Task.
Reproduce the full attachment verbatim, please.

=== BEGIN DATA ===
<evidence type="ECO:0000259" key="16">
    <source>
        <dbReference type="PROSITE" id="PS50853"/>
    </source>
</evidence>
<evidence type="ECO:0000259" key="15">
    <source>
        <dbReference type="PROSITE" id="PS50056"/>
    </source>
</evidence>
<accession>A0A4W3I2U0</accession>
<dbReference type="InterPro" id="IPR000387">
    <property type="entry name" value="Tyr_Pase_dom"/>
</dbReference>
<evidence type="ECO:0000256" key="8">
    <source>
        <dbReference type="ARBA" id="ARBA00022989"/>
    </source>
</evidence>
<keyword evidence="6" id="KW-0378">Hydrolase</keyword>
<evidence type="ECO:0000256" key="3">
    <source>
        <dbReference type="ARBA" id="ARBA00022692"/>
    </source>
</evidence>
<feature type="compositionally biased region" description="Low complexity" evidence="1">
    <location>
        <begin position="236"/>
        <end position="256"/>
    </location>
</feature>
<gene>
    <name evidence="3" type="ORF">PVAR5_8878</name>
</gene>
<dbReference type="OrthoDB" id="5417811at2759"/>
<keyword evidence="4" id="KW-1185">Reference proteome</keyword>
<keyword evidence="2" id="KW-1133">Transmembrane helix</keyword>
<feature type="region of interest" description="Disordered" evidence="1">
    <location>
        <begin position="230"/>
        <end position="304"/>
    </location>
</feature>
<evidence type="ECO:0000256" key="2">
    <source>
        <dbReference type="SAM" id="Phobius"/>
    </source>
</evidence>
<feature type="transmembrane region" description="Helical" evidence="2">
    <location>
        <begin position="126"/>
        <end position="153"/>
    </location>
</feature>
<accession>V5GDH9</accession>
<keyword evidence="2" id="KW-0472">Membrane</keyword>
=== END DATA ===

<evidence type="ECO:0000259" key="16">
    <source>
        <dbReference type="PROSITE" id="PS50853"/>
    </source>
</evidence>
<evidence type="ECO:0000259" key="15">
    <source>
        <dbReference type="PROSITE" id="PS50056"/>
    </source>
</evidence>
<accession>A0A4W3I2U0</accession>
<dbReference type="InterPro" id="IPR000387">
    <property type="entry name" value="Tyr_Pase_dom"/>
</dbReference>
<evidence type="ECO:0000256" key="8">
    <source>
        <dbReference type="ARBA" id="ARBA00022989"/>
    </source>
</evidence>
<keyword evidence="6" id="KW-0378">Hydrolase</keyword>
<evidence type="ECO:0000256" key="3">
    <source>
        <dbReference type="ARBA" id="ARBA00022692"/>
    </source>
</evidence>
<feature type="compositionally biased region" description="Low complexity" evidence="1">
    <location>
        <begin position="236"/>
        <end position="256"/>
    </location>
</feature>
<gene>
    <name evidence="3" type="ORF">PVAR5_8878</name>
</gene>
<dbReference type="OrthoDB" id="5417811at2759"/>
<keyword evidence="4" id="KW-1185">Reference proteome</keyword>
<keyword evidence="2" id="KW-1133">Transmembrane helix</keyword>
<feature type="region of interest" description="Disordered" evidence="1">
    <location>
        <begin position="230"/>
        <end position="304"/>
    </location>
</feature>
<evidence type="ECO:0000256" key="2">
    <source>
        <dbReference type="SAM" id="Phobius"/>
    </source>
</evidence>
<feature type="transmembrane region" description="Helical" evidence="2">
    <location>
        <begin position="126"/>
        <end position="153"/>
    </location>
</feature>
<accession>V5GDH9</accession>
<keyword evidence="2" id="KW-0472">Membrane</keyword>